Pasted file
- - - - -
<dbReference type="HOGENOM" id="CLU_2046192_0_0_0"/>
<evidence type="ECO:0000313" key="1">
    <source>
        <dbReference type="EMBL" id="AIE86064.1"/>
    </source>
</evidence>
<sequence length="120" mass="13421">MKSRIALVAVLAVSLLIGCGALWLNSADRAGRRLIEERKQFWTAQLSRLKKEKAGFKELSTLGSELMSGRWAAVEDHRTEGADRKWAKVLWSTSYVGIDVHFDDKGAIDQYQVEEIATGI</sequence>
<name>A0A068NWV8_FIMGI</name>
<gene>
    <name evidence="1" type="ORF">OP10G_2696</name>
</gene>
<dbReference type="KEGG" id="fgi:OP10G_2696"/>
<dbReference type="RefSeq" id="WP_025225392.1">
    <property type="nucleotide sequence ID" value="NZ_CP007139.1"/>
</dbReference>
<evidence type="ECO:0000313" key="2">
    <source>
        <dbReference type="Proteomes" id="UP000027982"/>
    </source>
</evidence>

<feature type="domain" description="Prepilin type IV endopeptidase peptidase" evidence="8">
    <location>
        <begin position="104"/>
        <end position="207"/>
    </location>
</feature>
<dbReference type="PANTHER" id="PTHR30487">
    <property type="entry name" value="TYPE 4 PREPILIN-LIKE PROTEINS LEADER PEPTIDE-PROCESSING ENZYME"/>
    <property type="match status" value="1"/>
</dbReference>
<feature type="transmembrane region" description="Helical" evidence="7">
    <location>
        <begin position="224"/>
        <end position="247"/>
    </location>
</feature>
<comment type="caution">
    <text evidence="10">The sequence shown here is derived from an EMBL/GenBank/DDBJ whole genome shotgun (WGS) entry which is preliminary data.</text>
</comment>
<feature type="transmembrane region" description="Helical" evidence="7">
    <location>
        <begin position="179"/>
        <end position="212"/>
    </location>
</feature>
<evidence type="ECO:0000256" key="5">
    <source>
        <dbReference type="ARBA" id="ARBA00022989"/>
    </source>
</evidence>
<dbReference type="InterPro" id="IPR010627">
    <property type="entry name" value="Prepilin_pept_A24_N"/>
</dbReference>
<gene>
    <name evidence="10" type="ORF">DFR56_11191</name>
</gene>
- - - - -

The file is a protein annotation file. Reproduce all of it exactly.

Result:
<dbReference type="HOGENOM" id="CLU_2046192_0_0_0"/>
<evidence type="ECO:0000313" key="1">
    <source>
        <dbReference type="EMBL" id="AIE86064.1"/>
    </source>
</evidence>
<sequence length="120" mass="13421">MKSRIALVAVLAVSLLIGCGALWLNSADRAGRRLIEERKQFWTAQLSRLKKEKAGFKELSTLGSELMSGRWAAVEDHRTEGADRKWAKVLWSTSYVGIDVHFDDKGAIDQYQVEEIATGI</sequence>
<name>A0A068NWV8_FIMGI</name>
<gene>
    <name evidence="1" type="ORF">OP10G_2696</name>
</gene>
<dbReference type="KEGG" id="fgi:OP10G_2696"/>
<dbReference type="RefSeq" id="WP_025225392.1">
    <property type="nucleotide sequence ID" value="NZ_CP007139.1"/>
</dbReference>
<evidence type="ECO:0000313" key="2">
    <source>
        <dbReference type="Proteomes" id="UP000027982"/>
    </source>
</evidence>

<feature type="domain" description="Prepilin type IV endopeptidase peptidase" evidence="8">
    <location>
        <begin position="104"/>
        <end position="207"/>
    </location>
</feature>
<dbReference type="PANTHER" id="PTHR30487">
    <property type="entry name" value="TYPE 4 PREPILIN-LIKE PROTEINS LEADER PEPTIDE-PROCESSING ENZYME"/>
    <property type="match status" value="1"/>
</dbReference>
<feature type="transmembrane region" description="Helical" evidence="7">
    <location>
        <begin position="224"/>
        <end position="247"/>
    </location>
</feature>
<comment type="caution">
    <text evidence="10">The sequence shown here is derived from an EMBL/GenBank/DDBJ whole genome shotgun (WGS) entry which is preliminary data.</text>
</comment>
<feature type="transmembrane region" description="Helical" evidence="7">
    <location>
        <begin position="179"/>
        <end position="212"/>
    </location>
</feature>
<evidence type="ECO:0000256" key="5">
    <source>
        <dbReference type="ARBA" id="ARBA00022989"/>
    </source>
</evidence>
<dbReference type="InterPro" id="IPR010627">
    <property type="entry name" value="Prepilin_pept_A24_N"/>
</dbReference>
<gene>
    <name evidence="10" type="ORF">DFR56_11191</name>
</gene>